Every spring, Major League Baseball clubs kick off their exhibition schedule against collegiate programs. The games mean nothing to the college season and even less to the big leaguers, but it's symbolic. For starters, it's a chance for collegiate athletes to step on the field and compete with a small taste of the professional life. For the pros, it's the first cuts in real game action.
For yet another season, the Boston College Eagles will take part in a three-way dance with the Boston Red Sox. Each year, BC and Northeastern take a spring trip to Florida that allows them to play multiple games against Sunshine State competition. In the middle of the week, they'll work out and practice in the facilities owned by the Red Sox. Then they'll play a game against the split squad Sox, the opening kickoff to the Major League Baseball season.
BC most likely will not face the bulk of the Red Sox lineup. The Sox divide up their squad into two groups, known as "split squad" designations. Both squads will be composed of major leaguers and minor league hopefuls. For the first couple of innings, the Eagles and Huskies will get a taste of major league pitching, hitters, and defense, but gradually, the majority of the guys will rotate out. By the fifth and sixth innings, they'll be facing mid-tier guys, long relievers, and minor leaguers. By the end of the game, the Red Sox will have guys wearing #82 or #68 in their lineup.
This year, it'll be particularly special with the Eagles donning maroon Boston College jerseys reminiscent of when Pete Frates patrolled the Boston College diamond. All of the maroon jerseys resemble the 2007 team that Frates was captain of, and all of the jerseys will feature his name and famous #3 on the back. I hope this becomes something of a trend, and this game can forever be known as the Pete Frates Classic (or something like that).
It's a great experience, and it's a pure form of baseball that allows BC to showcase their lineup against professional caliber athletes. It's also a fun way for us to truly feel like the winter is ending and everything's coming back to normal.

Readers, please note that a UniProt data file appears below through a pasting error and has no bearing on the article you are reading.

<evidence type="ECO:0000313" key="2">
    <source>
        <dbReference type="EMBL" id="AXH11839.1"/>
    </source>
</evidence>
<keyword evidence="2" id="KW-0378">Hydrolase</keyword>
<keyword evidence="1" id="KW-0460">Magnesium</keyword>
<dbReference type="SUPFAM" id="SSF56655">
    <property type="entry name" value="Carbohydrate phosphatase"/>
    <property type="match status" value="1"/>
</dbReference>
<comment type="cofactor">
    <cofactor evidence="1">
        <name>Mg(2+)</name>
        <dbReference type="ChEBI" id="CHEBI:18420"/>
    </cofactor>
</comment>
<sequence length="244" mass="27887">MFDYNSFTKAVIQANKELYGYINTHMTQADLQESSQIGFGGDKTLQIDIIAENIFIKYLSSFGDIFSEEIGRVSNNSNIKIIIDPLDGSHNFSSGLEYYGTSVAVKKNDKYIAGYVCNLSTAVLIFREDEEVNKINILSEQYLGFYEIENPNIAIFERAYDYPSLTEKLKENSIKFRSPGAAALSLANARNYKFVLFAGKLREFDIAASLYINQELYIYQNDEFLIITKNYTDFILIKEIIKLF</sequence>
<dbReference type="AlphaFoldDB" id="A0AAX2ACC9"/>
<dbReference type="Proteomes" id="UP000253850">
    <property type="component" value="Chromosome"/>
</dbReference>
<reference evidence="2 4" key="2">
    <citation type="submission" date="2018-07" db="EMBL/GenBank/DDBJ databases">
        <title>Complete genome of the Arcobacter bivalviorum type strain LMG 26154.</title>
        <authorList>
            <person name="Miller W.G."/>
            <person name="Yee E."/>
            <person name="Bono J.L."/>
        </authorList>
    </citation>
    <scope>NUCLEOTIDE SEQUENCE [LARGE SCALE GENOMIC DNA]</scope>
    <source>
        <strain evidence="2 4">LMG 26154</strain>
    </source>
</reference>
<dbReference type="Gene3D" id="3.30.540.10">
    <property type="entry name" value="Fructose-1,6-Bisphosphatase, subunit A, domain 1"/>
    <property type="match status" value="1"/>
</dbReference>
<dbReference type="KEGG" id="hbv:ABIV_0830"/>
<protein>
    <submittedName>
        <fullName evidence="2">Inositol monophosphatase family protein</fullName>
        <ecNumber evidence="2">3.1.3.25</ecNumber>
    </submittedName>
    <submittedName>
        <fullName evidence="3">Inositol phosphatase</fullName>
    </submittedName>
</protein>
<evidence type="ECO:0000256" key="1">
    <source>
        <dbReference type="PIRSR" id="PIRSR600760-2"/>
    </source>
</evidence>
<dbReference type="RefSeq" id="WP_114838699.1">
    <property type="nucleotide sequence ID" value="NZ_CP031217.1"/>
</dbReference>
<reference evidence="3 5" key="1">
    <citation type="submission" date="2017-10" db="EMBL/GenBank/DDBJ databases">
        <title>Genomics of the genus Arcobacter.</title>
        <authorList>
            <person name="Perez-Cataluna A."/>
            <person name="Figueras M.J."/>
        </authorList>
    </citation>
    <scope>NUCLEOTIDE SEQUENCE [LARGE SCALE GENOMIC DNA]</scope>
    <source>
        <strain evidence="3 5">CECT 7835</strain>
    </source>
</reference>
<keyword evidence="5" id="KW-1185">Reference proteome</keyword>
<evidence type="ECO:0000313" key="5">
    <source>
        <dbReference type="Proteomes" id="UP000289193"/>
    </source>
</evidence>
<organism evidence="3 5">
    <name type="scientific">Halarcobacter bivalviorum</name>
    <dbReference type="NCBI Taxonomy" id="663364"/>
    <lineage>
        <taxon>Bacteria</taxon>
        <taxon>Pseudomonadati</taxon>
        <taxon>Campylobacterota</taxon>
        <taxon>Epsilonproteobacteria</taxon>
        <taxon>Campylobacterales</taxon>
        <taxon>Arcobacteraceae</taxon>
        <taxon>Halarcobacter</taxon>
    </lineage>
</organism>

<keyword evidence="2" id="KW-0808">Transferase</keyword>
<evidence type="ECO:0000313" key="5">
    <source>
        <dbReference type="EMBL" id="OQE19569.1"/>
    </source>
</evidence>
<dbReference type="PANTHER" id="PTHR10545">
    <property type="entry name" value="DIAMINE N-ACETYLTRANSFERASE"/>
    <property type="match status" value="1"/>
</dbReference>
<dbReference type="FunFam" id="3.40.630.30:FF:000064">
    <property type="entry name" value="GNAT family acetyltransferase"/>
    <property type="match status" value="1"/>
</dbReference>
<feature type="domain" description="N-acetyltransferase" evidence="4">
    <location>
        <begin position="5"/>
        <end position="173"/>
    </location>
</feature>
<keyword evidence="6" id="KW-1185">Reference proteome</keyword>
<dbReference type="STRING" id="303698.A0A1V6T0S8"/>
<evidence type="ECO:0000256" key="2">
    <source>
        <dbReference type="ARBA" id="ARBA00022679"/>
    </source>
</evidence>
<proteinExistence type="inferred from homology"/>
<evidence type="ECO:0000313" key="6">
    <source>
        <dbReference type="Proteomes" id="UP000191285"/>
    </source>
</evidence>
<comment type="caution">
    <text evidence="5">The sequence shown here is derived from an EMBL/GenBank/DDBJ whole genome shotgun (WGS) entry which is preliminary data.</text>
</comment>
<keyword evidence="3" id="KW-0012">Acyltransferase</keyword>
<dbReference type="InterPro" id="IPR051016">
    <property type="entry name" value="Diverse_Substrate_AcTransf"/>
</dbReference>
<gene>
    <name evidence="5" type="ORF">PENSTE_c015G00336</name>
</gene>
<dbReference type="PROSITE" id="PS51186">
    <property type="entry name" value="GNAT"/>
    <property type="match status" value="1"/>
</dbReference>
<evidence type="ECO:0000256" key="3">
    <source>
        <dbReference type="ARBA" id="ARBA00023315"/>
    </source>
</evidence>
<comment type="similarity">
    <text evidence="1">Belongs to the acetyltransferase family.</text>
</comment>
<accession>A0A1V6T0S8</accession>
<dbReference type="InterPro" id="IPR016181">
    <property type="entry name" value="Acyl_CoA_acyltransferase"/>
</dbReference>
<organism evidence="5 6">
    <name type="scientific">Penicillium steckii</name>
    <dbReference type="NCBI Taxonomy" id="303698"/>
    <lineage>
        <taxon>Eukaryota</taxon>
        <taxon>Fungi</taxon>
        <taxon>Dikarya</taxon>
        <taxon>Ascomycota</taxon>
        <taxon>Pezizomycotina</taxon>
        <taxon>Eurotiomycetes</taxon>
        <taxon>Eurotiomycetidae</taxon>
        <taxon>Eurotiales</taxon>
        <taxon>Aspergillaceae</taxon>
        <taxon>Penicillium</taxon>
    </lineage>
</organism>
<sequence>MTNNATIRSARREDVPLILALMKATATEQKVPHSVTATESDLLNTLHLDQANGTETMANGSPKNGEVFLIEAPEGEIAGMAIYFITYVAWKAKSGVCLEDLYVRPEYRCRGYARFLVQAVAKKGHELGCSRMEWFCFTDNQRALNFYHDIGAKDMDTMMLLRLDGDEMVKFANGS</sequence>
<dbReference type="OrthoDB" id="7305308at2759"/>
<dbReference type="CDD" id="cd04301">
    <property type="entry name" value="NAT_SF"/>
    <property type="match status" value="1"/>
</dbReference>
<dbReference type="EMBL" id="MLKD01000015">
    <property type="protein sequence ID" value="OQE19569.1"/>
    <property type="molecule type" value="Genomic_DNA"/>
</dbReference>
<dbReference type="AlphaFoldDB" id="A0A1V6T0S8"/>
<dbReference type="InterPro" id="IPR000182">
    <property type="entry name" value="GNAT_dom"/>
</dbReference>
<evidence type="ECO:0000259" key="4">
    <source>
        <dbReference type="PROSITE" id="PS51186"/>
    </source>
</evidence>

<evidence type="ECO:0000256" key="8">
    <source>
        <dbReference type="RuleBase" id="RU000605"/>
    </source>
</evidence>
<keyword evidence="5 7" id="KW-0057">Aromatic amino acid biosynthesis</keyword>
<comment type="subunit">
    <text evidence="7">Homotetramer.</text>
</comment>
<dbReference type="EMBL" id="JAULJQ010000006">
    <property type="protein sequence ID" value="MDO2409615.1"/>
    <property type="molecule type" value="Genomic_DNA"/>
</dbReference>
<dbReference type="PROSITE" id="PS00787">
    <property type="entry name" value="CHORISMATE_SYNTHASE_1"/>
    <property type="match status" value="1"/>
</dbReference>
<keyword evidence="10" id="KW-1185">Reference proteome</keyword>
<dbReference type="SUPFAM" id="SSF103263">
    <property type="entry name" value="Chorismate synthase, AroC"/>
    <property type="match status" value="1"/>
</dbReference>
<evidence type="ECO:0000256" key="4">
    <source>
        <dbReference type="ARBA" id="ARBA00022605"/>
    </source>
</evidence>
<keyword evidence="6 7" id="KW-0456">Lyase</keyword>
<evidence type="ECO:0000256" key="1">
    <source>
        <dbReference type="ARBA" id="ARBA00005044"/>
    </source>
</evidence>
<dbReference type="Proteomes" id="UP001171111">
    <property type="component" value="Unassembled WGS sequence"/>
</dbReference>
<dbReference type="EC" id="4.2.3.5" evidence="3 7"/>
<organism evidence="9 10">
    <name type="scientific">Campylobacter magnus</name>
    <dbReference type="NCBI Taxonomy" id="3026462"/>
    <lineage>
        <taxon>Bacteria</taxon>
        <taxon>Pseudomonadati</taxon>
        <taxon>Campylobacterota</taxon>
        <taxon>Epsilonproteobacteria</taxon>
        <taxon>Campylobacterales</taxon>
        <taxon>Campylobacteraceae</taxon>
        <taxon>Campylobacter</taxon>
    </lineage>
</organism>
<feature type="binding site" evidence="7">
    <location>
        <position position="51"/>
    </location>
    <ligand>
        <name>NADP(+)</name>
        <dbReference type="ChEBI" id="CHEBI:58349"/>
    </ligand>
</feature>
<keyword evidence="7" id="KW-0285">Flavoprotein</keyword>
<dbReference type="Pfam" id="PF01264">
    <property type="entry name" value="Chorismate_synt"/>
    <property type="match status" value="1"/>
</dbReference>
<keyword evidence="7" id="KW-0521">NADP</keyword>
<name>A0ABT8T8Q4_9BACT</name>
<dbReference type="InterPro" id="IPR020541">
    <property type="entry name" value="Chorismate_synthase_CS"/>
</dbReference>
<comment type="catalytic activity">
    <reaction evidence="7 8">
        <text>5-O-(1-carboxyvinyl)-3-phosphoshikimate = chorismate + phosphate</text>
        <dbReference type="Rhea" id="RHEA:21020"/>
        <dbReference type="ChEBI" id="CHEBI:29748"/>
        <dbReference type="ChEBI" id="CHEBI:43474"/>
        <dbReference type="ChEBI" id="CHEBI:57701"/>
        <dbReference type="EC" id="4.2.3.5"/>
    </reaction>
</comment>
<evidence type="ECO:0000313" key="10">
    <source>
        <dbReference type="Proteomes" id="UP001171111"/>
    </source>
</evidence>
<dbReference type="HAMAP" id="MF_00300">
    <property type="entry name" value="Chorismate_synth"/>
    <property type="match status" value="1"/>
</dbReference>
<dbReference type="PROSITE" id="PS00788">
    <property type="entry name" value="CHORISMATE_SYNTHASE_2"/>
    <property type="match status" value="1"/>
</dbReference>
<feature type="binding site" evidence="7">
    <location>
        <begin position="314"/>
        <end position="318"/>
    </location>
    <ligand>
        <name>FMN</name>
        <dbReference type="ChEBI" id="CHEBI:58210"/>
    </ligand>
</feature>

Around The Horn
Even though they're not facing all major leaguers all the time, the Boston College pitching staff will be challenged by some of the most elite hitters in the professional ranks. The Red Sox farm system is one of the deepest in terms of bats, and they're loaded from the top level on down. That means the BC pitchers, in their one or two innings of work, will be tested with guys who are capable of doing ungodly things at the dish.
They'll also be tested with a pitch clock and timing rules that are new to the MLB level for this year. The Red Sox are employing a clock to get ready for the regular season as per new rules handed down by the Commissioner's office. Teams will have 2 minutes, 25 seconds or 2 minutes, 45 seconds from the time the "commercial break" begins until the first official pitch is thrown. The next batter will need to be in the batter's box with no fewer than 20 seconds left on that timer.
These are new rules employed by MLB to speed up games and to get guys in from the bullpen in a more timely manner. That's also a foreign concept to the college ranks, where the athletes aren't tied by a clock. The timers are going to be on or near the scoreboard and on the facade behind home plate and will start as soon as the reliever touches the warning track coming out of the bullpen.
The times are dictated by the same regulations for a local broadcast (2:25) and a national broadcast (2:45).
As for the lineup BC will face, expect some of the major names but expect them out of the game early. They'll face a number of Double-AA and Triple-AAA hitters throughout the day before facing low level minor league guys before the day ends.
On The Bump
It was announced last week that the Red Sox will throw new acquisition Wade Miley for two innings, followed by Steven Wright, Craig Breslow, Brandon Workman, Edwin Escobar, Dalier Hinojosa, Keith Couch, and Noe Ramirez for one inning apiece.
The Red Sox will throw a pre-programmed set of pitchers over the course of the innings. Since it's Spring Training, we're not really looking for them to be overdominant of the BC hitters, and we're also not looking for them to throw a glorified BP session. This is more or less their chance to loosen up their arms and get their first live work in for the spring.